Adult Whooping Cough Cases May Hit 1 Million
Vaccinating Teens, Adults Could Prevent Infections, Researchers Say
Oct. 12, 2005 - Whooping cough is thought of as an illness from an earlier era, but it is on the rise in the United States.
Now a new study suggests that as many as 1 million cases could be prevented each year by routinely vaccinating teens and adults against the highly infectious respiratory disease.
About 19,000 cases of whooping cough were reported to the CDC last year, and most of them occurred in children. Experts say the disease is common, but rarely suspected, in adults and adolescents.
"The underreporting of this disease is monumental," says Joel Ward, MD, of the UCLA Center for Vaccine Research. "Physicians don't even consider it when they treat adults for persistent cough."
Childhood Immunity Often Wanes
Whooping cough, known medically as pertussis, is a highly contagious respiratory infection caused by the bacterium Bordetella pertussis that can cause coughing and choking fits.
It was a major cause of serious illness and death among infants and young children prior to the development of the pertussis vaccine in the early 1940s.
Today, children in the U.S. routinely get vaccinated before age 6. Protection typically lasts between five and 10 years after the last dose of vaccine is given.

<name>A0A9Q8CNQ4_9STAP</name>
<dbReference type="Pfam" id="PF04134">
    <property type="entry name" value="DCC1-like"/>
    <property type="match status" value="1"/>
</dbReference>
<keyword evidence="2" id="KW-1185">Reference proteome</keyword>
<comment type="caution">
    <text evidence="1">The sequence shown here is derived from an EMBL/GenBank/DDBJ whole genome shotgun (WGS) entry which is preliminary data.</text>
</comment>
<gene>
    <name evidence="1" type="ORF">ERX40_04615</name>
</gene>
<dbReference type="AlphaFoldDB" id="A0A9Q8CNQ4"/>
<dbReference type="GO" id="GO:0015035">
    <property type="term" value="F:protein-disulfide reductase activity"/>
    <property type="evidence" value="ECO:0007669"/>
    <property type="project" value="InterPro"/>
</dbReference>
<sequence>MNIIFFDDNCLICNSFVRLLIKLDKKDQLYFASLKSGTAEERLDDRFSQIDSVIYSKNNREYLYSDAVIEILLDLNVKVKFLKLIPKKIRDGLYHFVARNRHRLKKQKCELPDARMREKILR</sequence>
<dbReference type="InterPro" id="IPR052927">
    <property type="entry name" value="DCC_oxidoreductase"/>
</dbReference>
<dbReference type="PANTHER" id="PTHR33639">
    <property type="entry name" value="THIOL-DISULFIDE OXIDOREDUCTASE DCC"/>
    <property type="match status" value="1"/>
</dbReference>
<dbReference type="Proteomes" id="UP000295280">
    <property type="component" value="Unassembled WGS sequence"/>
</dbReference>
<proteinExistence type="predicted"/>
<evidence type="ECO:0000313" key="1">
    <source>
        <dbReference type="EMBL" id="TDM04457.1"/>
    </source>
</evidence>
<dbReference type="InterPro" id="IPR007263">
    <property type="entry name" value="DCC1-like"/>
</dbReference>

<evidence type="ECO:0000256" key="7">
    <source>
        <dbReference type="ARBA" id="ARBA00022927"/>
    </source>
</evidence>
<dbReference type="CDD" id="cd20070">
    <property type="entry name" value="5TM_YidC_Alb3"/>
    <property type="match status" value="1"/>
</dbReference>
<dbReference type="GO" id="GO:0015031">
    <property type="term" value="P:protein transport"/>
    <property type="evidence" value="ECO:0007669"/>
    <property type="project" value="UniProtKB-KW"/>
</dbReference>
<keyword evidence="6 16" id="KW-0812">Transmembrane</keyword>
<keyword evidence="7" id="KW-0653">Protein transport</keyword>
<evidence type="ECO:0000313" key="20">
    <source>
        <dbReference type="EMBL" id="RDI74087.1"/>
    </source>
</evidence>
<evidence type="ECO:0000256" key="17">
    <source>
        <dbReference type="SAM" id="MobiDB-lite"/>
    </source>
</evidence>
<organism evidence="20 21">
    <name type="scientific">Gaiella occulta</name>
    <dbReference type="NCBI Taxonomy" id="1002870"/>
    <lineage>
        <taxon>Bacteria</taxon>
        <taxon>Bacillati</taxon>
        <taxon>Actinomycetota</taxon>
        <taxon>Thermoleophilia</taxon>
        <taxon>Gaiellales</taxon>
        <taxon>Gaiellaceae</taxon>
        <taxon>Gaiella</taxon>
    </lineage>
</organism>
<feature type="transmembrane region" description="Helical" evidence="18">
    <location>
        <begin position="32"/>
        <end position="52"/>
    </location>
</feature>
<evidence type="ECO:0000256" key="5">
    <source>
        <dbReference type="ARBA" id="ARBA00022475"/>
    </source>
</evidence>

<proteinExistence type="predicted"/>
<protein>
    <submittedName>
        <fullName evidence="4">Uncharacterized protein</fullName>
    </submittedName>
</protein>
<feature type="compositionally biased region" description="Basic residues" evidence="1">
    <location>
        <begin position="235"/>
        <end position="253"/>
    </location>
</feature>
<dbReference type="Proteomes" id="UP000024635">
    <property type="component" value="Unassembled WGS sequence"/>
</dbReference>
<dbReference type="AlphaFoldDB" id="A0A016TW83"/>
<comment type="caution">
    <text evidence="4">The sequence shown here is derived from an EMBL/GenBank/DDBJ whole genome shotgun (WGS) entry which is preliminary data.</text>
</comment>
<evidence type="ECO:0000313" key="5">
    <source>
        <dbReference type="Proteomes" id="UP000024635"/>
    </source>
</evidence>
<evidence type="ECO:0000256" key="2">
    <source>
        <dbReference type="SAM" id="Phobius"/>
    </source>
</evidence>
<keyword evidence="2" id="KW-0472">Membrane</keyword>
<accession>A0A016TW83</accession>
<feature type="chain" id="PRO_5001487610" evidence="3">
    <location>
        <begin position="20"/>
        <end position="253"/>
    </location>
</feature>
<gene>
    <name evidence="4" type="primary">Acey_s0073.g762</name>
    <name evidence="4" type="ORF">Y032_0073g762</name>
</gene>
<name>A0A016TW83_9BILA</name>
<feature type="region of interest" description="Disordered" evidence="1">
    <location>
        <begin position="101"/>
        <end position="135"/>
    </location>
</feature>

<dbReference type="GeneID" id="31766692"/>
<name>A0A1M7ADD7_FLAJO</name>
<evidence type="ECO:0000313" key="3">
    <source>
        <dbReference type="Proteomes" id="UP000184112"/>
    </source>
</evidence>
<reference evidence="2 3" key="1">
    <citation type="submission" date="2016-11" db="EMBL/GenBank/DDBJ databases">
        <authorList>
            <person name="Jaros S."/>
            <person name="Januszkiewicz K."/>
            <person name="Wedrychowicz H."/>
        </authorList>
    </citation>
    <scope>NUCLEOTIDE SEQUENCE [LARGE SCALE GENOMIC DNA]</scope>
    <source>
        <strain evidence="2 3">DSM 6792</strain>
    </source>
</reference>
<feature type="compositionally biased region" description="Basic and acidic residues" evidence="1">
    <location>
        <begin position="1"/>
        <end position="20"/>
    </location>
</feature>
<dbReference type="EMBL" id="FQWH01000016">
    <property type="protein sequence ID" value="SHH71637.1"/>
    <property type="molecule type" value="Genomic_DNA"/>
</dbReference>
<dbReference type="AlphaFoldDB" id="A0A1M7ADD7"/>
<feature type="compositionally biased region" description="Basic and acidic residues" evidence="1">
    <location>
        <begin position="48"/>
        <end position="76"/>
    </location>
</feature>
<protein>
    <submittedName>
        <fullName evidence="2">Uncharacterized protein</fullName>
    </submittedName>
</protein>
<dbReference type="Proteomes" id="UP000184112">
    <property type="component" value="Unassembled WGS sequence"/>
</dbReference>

Waning immunity is increasingly recognized as a cause of illness in teens and adults. But because whooping cough is often mistaken for other coughing-related conditions, the true incidence of the disease has not been known.
In the newly reported study, Ward and colleagues closely followed people between the ages of 15 and 65 who were or were not vaccinated against whooping cough. Immunization was found to be very effective, with just one case of whooping cough occurring in the roughly 1,400 vaccinated subjects over the next two years, compared to nine cases in those who were not immunized against the disease.
The study is reported in the Oct. 13 issue of The New England Journal of Medicine.
1 Million Cases
The study participants came from all over the country and were subjected to extensive medical testing each time they developed a coughing-related illness. This design allowed the researchers to estimate the countrywide incidence of whooping cough among adolescents and adults.